Thor Heyerdahl was a Norwegian ethnographer and adventurer with a background in zoology, botany, and geography. He became notable for his Kon-Tiki expedition in 1947, in which he sailed 8,000 km (5,000 mi) across the Pacific Ocean in a hand-built raft from South America to the Tuamotu Islands. The expedition was designed to demonstrate that ancient people could have made long sea voyages, creating contacts between separate cultures. This was linked to a diffusionist model of cultural development. Heyerdahl subsequently made other voyages designed to demonstrate the possibility of contact between widely separated ancient people. He was appointed a government scholar in 1984.
Thor Heyerdahl become a trend in Denmark since Google Doodle Celebrate his 100th Birthday. Google has used its latest animated home page
doodle to celebrate the life of Norwegian ethnographer explorer Thor
Heyerdahl, best known for leading the Kon-Tiki expedition of 1947, who
was born on this day in 1914.
In the expedition, Heyerdahl and his crew of five sailed a balsa wood
raft 5,000 miles westwards from Peru towards French Polynesia in an
attempt to prove his hypothesis that the islands were colonised from the
Americas, rather than from the Asian mainland, as had previously been
The point of the journey was to travel on a raft built
using materials and technology that would have been available to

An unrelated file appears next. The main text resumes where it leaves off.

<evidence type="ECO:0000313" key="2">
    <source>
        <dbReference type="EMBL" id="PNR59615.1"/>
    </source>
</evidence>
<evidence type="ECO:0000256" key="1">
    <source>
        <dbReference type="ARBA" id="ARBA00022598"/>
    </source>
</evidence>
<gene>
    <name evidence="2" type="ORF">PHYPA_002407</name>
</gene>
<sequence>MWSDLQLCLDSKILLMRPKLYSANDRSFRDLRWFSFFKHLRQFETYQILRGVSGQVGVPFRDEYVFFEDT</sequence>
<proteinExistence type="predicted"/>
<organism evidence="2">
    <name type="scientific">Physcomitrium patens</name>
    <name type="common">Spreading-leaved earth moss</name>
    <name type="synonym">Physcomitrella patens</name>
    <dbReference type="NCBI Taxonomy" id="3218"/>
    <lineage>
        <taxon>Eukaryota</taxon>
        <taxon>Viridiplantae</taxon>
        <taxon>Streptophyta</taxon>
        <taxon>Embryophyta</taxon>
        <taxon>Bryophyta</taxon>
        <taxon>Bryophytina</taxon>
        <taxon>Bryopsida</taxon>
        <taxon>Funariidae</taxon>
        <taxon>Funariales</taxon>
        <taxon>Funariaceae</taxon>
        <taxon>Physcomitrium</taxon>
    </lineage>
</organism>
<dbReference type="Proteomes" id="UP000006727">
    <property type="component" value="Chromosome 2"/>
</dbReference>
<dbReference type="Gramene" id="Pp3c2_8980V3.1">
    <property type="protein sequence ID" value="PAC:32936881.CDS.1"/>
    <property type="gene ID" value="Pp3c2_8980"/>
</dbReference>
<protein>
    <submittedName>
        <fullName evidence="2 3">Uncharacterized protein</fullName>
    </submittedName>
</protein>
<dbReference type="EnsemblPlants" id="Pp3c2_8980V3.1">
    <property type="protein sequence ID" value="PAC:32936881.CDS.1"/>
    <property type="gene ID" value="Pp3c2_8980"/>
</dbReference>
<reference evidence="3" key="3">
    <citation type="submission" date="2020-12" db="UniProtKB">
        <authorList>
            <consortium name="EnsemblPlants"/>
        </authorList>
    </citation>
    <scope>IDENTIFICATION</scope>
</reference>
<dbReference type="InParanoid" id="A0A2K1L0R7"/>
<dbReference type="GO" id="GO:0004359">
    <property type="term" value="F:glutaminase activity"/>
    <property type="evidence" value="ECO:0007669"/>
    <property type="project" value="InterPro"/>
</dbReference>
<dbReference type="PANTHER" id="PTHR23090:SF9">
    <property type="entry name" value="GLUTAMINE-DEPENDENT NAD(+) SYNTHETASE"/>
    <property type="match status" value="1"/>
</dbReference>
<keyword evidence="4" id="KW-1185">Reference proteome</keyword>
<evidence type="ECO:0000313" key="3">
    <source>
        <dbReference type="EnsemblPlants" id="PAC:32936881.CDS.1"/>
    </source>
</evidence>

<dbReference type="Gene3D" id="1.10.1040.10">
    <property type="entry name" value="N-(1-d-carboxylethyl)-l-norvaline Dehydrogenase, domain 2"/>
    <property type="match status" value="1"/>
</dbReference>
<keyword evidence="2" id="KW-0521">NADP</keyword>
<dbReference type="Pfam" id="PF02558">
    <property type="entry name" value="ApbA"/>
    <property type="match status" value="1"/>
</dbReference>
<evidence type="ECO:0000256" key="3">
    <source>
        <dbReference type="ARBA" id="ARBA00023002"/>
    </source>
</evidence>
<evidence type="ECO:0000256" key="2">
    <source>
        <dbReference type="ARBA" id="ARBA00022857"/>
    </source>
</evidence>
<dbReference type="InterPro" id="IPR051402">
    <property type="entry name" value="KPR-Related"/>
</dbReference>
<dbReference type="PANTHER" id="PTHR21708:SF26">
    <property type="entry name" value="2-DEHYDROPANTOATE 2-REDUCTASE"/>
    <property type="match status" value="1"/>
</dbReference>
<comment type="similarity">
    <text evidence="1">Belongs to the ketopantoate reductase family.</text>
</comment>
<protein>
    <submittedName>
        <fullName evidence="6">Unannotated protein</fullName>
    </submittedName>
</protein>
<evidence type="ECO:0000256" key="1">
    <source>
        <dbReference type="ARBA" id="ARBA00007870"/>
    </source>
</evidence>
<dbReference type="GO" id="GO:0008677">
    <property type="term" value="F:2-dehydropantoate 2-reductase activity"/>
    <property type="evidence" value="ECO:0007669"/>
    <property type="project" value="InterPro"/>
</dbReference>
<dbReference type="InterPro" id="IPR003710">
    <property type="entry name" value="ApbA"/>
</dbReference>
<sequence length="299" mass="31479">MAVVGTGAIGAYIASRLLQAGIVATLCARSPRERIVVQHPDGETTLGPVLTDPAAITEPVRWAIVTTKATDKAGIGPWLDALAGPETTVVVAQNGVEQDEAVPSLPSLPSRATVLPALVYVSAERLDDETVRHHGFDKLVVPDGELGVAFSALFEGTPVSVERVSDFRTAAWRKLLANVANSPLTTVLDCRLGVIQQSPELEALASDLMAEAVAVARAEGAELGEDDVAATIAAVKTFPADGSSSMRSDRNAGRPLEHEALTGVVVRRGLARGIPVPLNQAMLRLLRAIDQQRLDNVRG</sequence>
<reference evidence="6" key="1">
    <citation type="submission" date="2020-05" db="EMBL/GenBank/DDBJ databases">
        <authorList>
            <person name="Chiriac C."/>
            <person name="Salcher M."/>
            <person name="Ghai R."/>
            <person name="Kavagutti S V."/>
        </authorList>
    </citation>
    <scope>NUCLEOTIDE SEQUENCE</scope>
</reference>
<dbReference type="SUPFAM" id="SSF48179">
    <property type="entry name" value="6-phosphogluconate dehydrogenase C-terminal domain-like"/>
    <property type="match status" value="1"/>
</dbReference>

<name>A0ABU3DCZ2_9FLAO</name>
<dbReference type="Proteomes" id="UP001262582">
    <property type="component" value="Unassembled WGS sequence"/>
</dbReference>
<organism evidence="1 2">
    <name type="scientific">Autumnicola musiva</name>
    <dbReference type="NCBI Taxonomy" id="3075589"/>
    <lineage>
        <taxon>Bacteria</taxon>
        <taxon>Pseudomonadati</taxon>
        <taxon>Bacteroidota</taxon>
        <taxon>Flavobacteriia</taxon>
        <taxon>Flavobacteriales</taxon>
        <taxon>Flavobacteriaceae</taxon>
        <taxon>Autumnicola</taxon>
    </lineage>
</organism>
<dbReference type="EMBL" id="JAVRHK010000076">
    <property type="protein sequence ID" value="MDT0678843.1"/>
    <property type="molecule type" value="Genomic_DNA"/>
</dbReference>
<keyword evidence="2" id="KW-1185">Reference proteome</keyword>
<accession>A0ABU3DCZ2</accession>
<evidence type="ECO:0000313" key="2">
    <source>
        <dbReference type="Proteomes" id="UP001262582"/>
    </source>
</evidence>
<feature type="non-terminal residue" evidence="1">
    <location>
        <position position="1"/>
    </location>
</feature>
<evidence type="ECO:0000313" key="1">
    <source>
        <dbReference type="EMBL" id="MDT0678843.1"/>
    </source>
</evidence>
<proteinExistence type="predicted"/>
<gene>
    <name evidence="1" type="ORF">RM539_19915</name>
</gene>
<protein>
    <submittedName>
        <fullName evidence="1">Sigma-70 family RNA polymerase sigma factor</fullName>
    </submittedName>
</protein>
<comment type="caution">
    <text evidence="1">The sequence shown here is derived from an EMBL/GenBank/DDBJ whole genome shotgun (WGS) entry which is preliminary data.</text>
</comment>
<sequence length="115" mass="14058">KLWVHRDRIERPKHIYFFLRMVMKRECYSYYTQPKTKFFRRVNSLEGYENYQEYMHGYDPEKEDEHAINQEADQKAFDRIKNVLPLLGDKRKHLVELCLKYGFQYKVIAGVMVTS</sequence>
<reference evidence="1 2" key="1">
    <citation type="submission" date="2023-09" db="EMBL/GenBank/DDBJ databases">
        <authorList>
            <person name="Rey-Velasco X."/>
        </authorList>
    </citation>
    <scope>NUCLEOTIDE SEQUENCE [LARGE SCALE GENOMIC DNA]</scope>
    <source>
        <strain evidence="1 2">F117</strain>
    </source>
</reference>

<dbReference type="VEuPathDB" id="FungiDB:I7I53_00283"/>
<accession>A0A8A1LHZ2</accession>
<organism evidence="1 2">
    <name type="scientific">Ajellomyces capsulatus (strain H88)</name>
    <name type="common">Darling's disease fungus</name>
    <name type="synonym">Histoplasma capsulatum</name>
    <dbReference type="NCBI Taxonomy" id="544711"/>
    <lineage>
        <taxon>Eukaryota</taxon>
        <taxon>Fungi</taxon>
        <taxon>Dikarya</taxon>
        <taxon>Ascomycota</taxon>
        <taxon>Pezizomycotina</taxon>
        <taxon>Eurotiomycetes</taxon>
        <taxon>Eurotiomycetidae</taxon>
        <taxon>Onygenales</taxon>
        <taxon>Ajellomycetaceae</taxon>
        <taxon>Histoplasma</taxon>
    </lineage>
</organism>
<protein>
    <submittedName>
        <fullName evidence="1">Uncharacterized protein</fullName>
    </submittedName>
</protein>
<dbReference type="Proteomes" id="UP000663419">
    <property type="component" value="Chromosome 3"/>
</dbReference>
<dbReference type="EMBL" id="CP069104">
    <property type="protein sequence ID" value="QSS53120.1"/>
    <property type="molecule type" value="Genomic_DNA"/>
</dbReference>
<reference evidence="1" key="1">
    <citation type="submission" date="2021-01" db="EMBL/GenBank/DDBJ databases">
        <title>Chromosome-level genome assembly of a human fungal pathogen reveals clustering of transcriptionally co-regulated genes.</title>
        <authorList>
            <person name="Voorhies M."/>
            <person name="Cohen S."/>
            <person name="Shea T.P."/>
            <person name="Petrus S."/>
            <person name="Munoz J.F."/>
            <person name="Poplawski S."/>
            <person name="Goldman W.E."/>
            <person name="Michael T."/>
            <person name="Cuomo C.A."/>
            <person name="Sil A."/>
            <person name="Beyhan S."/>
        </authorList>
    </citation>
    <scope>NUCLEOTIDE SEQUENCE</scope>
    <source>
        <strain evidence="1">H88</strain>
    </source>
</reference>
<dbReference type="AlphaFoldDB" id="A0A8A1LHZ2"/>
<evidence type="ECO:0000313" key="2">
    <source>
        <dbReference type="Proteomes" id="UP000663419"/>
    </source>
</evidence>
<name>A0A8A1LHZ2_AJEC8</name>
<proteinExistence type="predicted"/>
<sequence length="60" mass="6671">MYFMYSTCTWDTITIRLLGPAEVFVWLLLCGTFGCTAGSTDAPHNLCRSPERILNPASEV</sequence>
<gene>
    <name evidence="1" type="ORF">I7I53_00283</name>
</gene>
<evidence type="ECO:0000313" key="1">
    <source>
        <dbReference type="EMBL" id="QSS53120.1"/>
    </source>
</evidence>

pre-Colombian Americans, i.e. those living on the continent before the
arrival of Europeans, headed by Christopher Columbus, in 1492.
found it hard to believe that such distances could be covered using
such basic vessels. The journey was successful, with the Kon-Tiki making
landfall in the Tuamoto Islands on 7 August 1947, 101 days after
The doodle also shows a moai, one of the huge sculptures
found on Rapa Nui, or Easter Island, which Heyerdahl visited from 1955-6
on an archaeological expedition. Again, he was keen to prove that the
island had been settled from the east rather than the west. Heyerdahl's
theories have largely not been backed up by DNA testing.
was born in Larvik in southern Norway and studied zoology and geography
at the University of Oslo, while studying Polynesian culture in his
spare time. He fought during the Second World War with the Free
Norwegian Forces, following the Nazi occupation of the country. He
married three times, and died in 2002.
made him one of the most famous anthropologists in the world, writing a
number of books that became huge-sellers, and making a 1951 documentary
film about the Kon-Tiki expedition, which went on win an Academy Award.
The story was adapted again into a feature film in Norway in 2012, which
was both the country's most expensive and highest-grossing movie.